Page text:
Schott in the dark for Mini

  • 06-Dec-2010 04:16 EST
SCHOTT11-10MINI  1.jpg

Schott ambient lighting in the Mini Countryman.

The days when vehicle interior ambient lighting meant at best the dim glow from instruments and switches are now an equally dim memory. Subtle ambient interior lighting solutions have become de rigueur for many cars across an increasingly broad price spectrum and now form a significant element of interior design.

An example of that is the new Mini Countryman. Schott, an affiliate of the Carl-Zeiss-Stifung (Foundation), has supplied fiber-optic technology for the car, illuminating a central area that stretches from the manual gearshift lever to the rear of the interior between the two back seats in four-seat configuration or between the front seats in five-seat form.

“Its shape is underscored by the contour illumination option offered by Schott that can be integrated, comprising light guides made of glass fibers inside plastic sheathing that draw their light from LEDs and shine evenly along the entire surface,” said Stephan Schabacker, the company’s Automotive Business Manager. “They are infinitely adjustable in mixed color shades of orange and blue.”

As part of a package option, the Mini’s ambient lighting also provides interior door panel illumination.

Schott regards interior ambient lighting as increasingly providing significant delineation between competitors in terms of brand image, notably in the premium and mid-range sectors. Additionally, lighting strips on doors, consoles, or contours offer passengers a sense of orientation, added Schabacker: “Individually adjustable light moods can be of benefit in different driving situations or during long trips and thus contribute towards greater safety.”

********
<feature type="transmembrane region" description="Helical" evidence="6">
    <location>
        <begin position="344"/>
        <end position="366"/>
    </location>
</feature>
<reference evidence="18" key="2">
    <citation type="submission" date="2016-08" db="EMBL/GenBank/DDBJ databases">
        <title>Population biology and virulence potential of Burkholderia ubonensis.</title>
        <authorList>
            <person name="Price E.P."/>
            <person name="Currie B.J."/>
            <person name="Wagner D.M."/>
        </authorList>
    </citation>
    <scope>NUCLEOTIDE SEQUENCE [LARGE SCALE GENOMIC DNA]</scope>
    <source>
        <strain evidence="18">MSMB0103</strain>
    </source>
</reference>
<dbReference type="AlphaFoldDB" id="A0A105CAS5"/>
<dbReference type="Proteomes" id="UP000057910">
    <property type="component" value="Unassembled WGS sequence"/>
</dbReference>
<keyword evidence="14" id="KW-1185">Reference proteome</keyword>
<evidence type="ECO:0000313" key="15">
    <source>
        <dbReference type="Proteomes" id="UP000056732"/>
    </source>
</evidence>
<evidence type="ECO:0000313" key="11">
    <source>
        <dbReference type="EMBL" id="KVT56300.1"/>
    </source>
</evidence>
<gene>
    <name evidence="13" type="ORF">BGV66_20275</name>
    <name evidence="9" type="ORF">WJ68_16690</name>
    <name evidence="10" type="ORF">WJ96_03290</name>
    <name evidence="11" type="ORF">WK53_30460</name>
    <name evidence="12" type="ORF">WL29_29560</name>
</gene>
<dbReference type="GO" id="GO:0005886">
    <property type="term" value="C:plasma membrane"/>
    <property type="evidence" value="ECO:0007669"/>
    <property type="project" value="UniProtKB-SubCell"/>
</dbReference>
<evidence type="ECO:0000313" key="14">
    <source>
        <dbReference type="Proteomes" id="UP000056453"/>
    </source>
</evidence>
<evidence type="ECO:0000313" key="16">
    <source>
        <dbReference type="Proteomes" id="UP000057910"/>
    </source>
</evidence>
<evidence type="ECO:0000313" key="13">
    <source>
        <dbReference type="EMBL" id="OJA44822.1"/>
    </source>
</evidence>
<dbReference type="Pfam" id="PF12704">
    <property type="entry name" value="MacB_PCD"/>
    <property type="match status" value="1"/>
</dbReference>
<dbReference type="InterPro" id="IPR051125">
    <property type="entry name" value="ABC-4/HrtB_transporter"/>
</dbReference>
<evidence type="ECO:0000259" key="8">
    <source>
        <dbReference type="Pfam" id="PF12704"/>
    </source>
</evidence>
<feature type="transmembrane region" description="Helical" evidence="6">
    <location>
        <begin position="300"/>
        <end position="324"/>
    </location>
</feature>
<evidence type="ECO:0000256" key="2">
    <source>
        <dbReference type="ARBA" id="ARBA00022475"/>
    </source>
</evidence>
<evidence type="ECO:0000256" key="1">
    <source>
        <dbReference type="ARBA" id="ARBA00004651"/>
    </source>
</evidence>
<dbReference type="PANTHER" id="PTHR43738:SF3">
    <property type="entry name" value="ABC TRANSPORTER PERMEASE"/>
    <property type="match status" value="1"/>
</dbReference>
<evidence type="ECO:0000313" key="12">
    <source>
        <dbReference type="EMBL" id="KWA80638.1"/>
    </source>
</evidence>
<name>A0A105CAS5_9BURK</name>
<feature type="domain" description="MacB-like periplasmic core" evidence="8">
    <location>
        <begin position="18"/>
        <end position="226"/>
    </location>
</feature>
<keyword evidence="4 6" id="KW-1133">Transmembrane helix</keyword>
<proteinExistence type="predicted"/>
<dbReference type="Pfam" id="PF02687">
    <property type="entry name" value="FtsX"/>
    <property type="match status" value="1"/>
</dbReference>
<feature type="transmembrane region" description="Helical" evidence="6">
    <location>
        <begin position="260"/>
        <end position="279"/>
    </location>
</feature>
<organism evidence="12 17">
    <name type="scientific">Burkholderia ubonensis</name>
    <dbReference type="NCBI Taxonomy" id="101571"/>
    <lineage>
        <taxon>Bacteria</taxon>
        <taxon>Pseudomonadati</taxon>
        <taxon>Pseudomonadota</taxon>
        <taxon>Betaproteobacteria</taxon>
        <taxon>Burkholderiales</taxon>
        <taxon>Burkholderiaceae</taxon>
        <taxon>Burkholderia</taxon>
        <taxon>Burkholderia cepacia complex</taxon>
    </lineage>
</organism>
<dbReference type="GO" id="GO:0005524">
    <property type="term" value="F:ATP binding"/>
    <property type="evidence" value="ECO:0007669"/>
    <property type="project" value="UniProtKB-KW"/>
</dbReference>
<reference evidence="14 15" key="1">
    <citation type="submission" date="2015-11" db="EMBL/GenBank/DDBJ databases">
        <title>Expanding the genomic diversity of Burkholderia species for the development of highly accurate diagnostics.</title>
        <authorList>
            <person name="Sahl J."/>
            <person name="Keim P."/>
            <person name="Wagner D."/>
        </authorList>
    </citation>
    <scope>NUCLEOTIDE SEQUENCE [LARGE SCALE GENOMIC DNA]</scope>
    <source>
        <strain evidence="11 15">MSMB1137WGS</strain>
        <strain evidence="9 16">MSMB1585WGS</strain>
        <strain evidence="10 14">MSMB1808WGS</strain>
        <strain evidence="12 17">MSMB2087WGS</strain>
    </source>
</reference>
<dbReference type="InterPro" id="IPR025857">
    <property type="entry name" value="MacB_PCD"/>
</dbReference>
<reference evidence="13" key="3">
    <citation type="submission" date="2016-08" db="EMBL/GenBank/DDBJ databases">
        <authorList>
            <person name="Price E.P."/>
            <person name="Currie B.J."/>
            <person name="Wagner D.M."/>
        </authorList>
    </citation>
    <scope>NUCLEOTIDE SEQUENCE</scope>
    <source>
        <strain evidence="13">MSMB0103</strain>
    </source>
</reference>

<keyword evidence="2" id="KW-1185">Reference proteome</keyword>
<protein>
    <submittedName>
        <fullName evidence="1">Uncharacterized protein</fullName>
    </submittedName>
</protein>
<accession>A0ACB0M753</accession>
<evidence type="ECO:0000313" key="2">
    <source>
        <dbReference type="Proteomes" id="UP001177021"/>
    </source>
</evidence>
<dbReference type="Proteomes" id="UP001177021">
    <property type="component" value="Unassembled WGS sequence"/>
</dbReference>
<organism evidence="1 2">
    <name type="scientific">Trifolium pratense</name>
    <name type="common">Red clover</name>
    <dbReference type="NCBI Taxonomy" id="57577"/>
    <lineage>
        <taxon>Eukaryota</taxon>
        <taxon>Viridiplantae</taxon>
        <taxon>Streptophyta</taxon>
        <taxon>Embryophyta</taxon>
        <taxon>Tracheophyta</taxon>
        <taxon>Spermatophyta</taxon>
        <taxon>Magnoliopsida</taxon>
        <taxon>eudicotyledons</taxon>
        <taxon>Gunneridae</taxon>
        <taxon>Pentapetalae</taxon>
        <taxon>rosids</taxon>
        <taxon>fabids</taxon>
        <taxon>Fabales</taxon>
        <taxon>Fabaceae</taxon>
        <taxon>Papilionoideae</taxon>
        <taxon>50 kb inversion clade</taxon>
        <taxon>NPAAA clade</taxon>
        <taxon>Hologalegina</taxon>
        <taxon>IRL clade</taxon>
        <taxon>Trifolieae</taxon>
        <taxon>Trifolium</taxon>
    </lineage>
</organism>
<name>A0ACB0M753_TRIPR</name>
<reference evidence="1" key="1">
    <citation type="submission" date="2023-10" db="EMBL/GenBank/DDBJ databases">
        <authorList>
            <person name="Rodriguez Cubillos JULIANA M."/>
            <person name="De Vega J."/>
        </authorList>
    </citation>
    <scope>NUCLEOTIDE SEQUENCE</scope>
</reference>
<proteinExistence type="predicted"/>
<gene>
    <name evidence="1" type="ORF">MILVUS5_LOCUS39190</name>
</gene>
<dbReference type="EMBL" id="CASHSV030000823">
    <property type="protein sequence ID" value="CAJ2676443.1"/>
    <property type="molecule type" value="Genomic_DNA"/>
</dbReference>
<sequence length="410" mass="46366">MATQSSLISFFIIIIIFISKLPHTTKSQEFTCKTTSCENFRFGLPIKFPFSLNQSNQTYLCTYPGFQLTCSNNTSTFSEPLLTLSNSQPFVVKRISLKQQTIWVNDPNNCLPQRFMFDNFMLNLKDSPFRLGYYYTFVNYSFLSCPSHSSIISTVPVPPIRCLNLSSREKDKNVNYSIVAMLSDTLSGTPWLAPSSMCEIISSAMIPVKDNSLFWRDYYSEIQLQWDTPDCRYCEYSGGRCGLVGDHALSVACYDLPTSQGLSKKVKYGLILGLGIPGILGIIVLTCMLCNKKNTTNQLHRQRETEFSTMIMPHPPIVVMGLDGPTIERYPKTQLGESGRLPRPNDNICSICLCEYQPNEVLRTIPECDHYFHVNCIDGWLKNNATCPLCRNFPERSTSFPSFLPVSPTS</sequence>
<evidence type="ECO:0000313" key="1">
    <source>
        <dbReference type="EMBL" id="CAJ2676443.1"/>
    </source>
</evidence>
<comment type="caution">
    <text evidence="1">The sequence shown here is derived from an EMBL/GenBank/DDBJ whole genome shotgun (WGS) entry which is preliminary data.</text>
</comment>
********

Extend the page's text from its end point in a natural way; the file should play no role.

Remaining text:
He also states that unlike conventional LED chains, the hybrid system used in the Mini offers homogeneous light in “nearly every possible color and intensity,” even along longer sections: “A special manufacturing technique ensures that the light that is fed in, exits across the entire surface of the fiber. Unlike the lighting technique used in the past, contour lighting is able to glow in a discrete manner without creating reflections, even if there is direct eye contact, so it does not need to be covered after installation.”

Special diffusion particles are added to the cable material, which can be dyed to complement specific metallic effects.

Contour lighting of the type fitted to the Mini is described by the company as providing low installation depth, excellent temperature management, long service life, ease of maintenance, and the flexibility of the light guides that Schott regards as virtually any contour and that can be manufactured in a wide variety of profiles.

Schott lists the plus points of its flexible, side-emitting, glass-fiber automotive contour lighting cables as offering homogeneous and evenly distributed light output over a length of several meters; no visible color shift; easy adaptability to a central light engine; design freedom; customized outer appearance in shape and color in non-illumined state; and cost saving because no extra tooling is required.

“We are trying to make completely new and creative lighting solutions that meet respective customer’s demands,” Schabacker said.

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